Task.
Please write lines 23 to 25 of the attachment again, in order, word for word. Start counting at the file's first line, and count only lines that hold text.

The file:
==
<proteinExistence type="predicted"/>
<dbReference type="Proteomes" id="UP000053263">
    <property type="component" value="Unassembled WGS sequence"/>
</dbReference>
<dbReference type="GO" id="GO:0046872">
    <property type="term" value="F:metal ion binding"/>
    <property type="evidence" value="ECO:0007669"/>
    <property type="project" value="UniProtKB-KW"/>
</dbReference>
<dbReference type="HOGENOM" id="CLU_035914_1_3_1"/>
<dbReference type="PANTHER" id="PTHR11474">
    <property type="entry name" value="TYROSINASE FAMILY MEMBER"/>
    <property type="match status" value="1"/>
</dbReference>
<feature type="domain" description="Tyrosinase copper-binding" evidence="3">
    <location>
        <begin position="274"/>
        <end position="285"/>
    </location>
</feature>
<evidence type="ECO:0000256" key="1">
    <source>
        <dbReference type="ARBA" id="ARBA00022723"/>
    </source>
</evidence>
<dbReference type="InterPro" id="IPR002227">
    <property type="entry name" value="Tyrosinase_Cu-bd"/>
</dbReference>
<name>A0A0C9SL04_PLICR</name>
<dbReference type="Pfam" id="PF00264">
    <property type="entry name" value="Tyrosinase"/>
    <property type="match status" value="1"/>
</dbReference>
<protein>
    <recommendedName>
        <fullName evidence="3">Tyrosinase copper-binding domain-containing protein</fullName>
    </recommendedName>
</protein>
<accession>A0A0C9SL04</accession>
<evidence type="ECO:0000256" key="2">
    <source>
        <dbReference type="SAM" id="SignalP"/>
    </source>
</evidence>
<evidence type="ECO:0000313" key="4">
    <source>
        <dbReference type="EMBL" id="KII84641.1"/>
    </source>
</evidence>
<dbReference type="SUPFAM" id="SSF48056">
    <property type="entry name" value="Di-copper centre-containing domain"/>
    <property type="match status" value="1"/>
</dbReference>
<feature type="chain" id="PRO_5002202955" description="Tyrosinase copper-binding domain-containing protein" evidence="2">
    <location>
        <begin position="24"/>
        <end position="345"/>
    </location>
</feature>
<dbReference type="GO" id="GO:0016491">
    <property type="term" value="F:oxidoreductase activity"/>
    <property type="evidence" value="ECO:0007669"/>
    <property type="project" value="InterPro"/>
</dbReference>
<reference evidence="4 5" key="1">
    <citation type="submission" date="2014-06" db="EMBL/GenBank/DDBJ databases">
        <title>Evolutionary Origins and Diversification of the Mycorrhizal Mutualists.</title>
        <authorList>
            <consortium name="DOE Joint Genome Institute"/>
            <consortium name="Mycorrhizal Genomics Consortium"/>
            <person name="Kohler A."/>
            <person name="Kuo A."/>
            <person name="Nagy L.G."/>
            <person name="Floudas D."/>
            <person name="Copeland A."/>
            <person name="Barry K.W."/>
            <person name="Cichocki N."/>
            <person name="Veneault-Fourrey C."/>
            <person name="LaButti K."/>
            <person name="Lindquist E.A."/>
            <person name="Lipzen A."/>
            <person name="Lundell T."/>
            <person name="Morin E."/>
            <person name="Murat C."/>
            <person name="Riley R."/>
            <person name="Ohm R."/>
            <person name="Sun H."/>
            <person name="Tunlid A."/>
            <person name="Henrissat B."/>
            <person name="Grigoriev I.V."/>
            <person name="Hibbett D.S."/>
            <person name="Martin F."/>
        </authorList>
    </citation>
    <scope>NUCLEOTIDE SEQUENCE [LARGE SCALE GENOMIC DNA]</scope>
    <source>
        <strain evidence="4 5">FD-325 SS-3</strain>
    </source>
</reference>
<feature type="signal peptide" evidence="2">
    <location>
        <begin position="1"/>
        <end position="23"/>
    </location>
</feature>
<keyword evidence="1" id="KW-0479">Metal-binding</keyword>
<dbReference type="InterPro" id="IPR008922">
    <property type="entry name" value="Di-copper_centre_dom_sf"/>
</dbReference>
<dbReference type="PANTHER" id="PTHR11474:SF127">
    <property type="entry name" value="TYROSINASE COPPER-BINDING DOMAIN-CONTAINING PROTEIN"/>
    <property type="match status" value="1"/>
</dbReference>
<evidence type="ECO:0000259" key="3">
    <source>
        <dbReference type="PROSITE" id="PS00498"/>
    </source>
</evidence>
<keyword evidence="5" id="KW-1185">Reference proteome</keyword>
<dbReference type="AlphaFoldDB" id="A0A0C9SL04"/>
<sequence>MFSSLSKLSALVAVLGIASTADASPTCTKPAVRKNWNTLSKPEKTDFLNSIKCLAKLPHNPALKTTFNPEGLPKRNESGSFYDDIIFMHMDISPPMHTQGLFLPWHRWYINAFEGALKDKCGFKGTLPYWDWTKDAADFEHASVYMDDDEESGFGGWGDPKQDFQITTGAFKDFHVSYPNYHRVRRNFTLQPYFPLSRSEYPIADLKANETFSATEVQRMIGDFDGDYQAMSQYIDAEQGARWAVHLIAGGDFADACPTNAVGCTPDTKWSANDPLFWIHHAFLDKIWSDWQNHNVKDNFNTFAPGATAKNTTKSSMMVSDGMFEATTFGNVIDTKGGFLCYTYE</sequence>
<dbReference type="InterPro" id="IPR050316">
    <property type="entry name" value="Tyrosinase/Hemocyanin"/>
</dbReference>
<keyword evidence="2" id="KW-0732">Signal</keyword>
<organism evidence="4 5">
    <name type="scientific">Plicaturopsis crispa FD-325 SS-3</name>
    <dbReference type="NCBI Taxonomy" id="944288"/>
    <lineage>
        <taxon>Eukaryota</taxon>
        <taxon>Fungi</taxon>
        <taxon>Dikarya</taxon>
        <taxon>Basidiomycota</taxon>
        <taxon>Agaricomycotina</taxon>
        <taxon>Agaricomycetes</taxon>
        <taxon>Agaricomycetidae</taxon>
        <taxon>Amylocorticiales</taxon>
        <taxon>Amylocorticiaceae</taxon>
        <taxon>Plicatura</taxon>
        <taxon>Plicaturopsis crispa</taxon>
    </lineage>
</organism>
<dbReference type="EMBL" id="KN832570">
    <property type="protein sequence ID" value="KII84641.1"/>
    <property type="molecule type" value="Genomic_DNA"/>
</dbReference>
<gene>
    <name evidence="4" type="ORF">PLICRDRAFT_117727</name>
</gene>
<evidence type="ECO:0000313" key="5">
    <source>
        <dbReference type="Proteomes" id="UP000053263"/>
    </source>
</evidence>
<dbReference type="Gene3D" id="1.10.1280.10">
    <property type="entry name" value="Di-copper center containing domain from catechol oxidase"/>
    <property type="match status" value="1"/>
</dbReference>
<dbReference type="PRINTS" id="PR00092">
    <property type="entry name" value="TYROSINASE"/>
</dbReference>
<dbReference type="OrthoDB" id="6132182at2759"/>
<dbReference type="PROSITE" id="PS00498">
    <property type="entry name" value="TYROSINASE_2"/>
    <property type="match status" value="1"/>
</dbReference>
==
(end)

        <dbReference type="ARBA" id="ARBA00022723"/>
    </source>
</evidence>